Travellers making up for time lost during the pandemic have faced a wave of delays and cancellations as they try to head abroad.
As a sign of such difficulties, London’s Gatwick Airport is reducing the number of daily flights during its busy summer period to help tackle staffing issues.
Here is what you need to know if you are flying abroad this summer.
– What should I do if my flight is cancelled?
The airline has a duty to its passengers to put them on to another flight. The airline could see if there are flights available later that day.
Paul Charles, chief executive of travel consultancy the PC Agency which advises airlines around the world, said: “If you are contacted, it is the duty of the airline to put you on to another flight that day to the same destination – whether it is with the same airline or a different firm.”
Another option could be to fly out the next day or on subsequent days, but “a lot of people are frustrated by that and may choose to cancel”, according to Mr Charles.
– Should I be thinking about trying to get a refund or compensation?
If a UK or EU-based airline changes your flight or its time, you have a right to a refund or compensation.
Mr Charles described the rules around this as “quite complex”. He said an airline may be able to claim the delay was outside of their control and they are not liable to provide compensation.
He added: “If a flight is cancelled more than two weeks before your departure date, then you are not entitled to compensation.
“If it is cancelled a week or even 24 hours before, then you are entitled to compensation.”
Many of the changes to the proposed Gatwick flights are for trips that are due to depart in the July and August summer rush.
Mr Charles said: “Many people would be given a refund or the chance of a flight at a later date. If you are travelling over the summer you now need to be on alert for whether there might be any changes to your plans.”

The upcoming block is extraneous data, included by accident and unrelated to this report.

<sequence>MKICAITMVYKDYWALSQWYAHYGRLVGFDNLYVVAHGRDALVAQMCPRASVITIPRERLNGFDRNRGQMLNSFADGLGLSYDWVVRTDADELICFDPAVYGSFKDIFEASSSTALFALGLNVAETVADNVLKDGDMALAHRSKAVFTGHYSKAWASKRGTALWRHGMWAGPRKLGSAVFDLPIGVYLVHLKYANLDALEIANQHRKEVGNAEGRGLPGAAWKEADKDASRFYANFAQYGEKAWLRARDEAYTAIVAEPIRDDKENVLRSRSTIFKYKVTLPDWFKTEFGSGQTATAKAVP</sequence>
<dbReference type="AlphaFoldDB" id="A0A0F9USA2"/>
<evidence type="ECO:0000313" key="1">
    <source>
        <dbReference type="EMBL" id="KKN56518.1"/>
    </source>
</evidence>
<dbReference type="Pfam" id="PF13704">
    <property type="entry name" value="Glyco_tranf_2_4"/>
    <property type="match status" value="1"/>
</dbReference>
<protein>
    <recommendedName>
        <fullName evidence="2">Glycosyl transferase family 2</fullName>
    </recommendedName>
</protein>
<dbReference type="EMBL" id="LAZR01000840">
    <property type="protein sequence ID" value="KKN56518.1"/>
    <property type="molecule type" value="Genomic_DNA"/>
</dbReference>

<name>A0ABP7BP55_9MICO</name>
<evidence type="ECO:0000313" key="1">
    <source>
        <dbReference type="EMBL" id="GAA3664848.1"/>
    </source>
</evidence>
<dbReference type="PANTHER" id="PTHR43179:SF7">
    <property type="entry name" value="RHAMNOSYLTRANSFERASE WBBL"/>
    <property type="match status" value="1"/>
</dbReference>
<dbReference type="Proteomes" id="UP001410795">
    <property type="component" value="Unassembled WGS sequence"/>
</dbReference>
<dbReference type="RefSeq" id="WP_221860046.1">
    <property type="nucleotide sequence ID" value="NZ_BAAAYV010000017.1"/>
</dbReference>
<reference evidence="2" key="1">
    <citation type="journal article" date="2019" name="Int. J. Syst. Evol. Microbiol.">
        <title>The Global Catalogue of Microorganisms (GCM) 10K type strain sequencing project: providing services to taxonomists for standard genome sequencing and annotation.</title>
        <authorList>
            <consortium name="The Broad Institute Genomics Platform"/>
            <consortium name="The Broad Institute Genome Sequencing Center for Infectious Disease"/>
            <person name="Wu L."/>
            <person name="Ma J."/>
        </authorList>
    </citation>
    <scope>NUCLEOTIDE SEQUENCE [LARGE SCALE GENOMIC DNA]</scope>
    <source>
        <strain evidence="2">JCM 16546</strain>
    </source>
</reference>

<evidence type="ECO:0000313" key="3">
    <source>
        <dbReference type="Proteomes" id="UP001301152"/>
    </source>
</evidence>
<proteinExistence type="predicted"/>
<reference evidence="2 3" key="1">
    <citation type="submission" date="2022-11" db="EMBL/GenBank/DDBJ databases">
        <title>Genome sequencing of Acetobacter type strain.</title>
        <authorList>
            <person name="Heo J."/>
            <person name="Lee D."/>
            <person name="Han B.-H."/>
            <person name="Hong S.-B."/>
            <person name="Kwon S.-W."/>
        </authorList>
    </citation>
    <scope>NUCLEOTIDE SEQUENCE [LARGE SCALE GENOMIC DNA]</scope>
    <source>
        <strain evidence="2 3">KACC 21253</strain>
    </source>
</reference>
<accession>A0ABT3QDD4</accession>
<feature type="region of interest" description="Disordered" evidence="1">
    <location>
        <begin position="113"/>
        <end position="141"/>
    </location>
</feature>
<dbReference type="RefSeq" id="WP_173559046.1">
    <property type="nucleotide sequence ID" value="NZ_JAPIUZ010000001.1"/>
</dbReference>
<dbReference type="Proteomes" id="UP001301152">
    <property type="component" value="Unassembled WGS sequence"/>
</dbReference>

– How can passengers prepare so they are not left out of pocket by changes to trips?
Shopping around for travel insurance will provide a back-up that may recover the costs of cancellations rather than having to chase an airline.
Mr Charles said it is “wise” to have the right travel insurance for your needs because there may be costs linked with cancellations for which the airlines will not give compensation.
For example, if you make a separate booking – perhaps for a hotel, hire car, attractions or for a day out during your holiday – those matters may not be covered by an airline if a flight is cancelled.
The airline might only refund the cost of the flight but insurance may help in recovering the cost of other bookings you had to cancel.
– What should I do with the paperwork for the trip?
You should keep all paperwork and receipts connected with your trip abroad. This will be needed if a claim has to be made at a later date.
Some recent holidaymakers whose outbound flights arrived safely have been caught out after throwing away receipts while they were abroad, only to find their return journey to the UK had been delayed or cancelled, according to Mr Charles.
He suggests you “keep receipts for the whole of your holiday until you get back” and keep “everything in relation to the spending you are doing”. It is possible you may be able to claim back on part of a trip that has been cancelled.
– Is there anything else you can do to be a responsible passenger?
It is important to leave up-to-date contact details with the airline or tour operator you have booked through.
Correct email and contact telephone numbers will be needed if an airline needs to get in touch at short notice.
Mr Charles said: “One of the frustrations of the airlines is that a passenger may have booked but their contact details are out-of-date, and even though they may have tried they can not get in touch.
“You have certain responsibilities as a passenger and it is not fair to criticise the airline if they have the wrong information for you.”